11 Things to remember when suctioning
Lydia smoothens her duty uniform as she hurries toward the nurse’s station. Today is another day of learning for her. She is feeling thrilled of the thought that she, together with her classmates are assigned to go on duty in the medical ward this week. For her, it means getting to know different medical conditions and learning new procedures.
She actually likes to go on duty as for her, it is where everything she reads in books from theories, diseases to procedures, come to life. “This is how it is in reality,” she tells herself.
As she approaches the station, she hears their clinical instructor discuss something about suctioning and how they’ll be able to witness it in a few moments with the staff nurse on duty. Yes, she has heard and read about it, but she hasn’t actually experienced seeing the procedure get done in reality. She gets excited as she proceeds to the patient who is about to undergo the procedure.
She tells herself to observe intently and grab every information that she could since someday, when the right time comes and when she is licensed to practice as a Registered Nurse she’ll get to perform that procedure to numbers of patients and hopefully she’ll be able to inspire nursing students too, just like how skilled staff nurses have inspired her throughout the years.
So, you have read about suctioning for dozens of times already. You have listened to your Clinical Instructors discuss about it in lectures and ward classes, but would you actually remember those learnings when you get to perform the procedure for the first time when you’re all nervous and feeling fidgety?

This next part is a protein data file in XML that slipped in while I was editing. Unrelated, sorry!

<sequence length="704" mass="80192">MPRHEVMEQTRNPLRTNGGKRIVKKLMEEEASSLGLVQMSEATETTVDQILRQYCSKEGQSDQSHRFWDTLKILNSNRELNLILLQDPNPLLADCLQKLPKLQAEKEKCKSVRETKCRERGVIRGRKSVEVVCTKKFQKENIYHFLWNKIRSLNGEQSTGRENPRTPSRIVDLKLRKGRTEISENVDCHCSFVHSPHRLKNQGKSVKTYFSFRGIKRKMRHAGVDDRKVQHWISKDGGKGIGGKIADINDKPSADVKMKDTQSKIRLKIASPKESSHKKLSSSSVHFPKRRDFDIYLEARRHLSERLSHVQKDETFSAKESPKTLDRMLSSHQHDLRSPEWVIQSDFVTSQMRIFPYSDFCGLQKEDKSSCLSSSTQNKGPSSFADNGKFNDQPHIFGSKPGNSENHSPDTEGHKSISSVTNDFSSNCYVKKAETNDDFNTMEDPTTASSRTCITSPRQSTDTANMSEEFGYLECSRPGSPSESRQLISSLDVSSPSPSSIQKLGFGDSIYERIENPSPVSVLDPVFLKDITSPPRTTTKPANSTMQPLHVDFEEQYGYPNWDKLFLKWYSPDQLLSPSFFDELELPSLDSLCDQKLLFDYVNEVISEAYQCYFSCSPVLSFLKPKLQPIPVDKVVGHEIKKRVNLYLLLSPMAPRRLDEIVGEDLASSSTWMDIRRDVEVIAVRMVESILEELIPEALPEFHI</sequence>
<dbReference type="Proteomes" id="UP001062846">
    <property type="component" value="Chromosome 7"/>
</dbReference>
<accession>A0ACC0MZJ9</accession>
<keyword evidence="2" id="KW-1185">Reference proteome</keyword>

Here are some of the things you should take in mind when you perform suctioning whether for the first or nth time already.
- Have the equipment needed ready at bedside: suction machine, irrigating suction, suction catheter, suction bottles. Of course, you wouldn’t want to cram and say “Hey, where is the irrigating solution?” when the time comes that it is urgently needed to perform the procedure.
- Wash your hands before the procedure. As always, aseptic technique. Also, wear protective gear such as gloves, facial mask, etc as needed.
- You can repeat this procedure. This is not a one-time procedure. You can actually repeat suctioning if necessary, but when you do so, allow your patient to catch their breath first.
- The patient should be in a sitting position for suctioning.
- Coughing is normal. Don’t panic and call for the doctor when your patient coughs when you suction. The patient will cough as the throat is entered and you will feel resistance at some point.
- Hyperoxygenate patient before and after the procedure. Or you may advise your patient to take several deep breaths before suctioning.
- Check heart rate before, during and after procedure. If tachycardia or bradycardia occurs discontinue the procedure until it resolves
- If nasotracheal suctioning is to be performed, you may coat tip of catheter with lubricant.
- When removing the catheter, apply intermittent suction and do it in a circular motion. Suction should not be applied for more than 10-15 seconds.
- Throw out catheters after use, unless you have been instructed by your nurse to clean and re-use them. Most of the suction catheters are on a single use basis only.
- Auscultate the patient’s chest; if secretions can still be heard repeat the suctioning procedure (5-10ml of normal saline may be used to loosen tenacious secretions). Before re-suctioning, clear catheter with sterile water.
Everyone, no matter how experienced and skilful they might be, always has their first time. We may feel a bit panicky and nervous on our first time to do a procedure, we may forget some concepts we have learned in that moment, but what’s imperative is that we remember certain things especially the main points when it comes to performing suctioning. That way, we won’t only know what to do, but we may also save our patients from potential harm as well.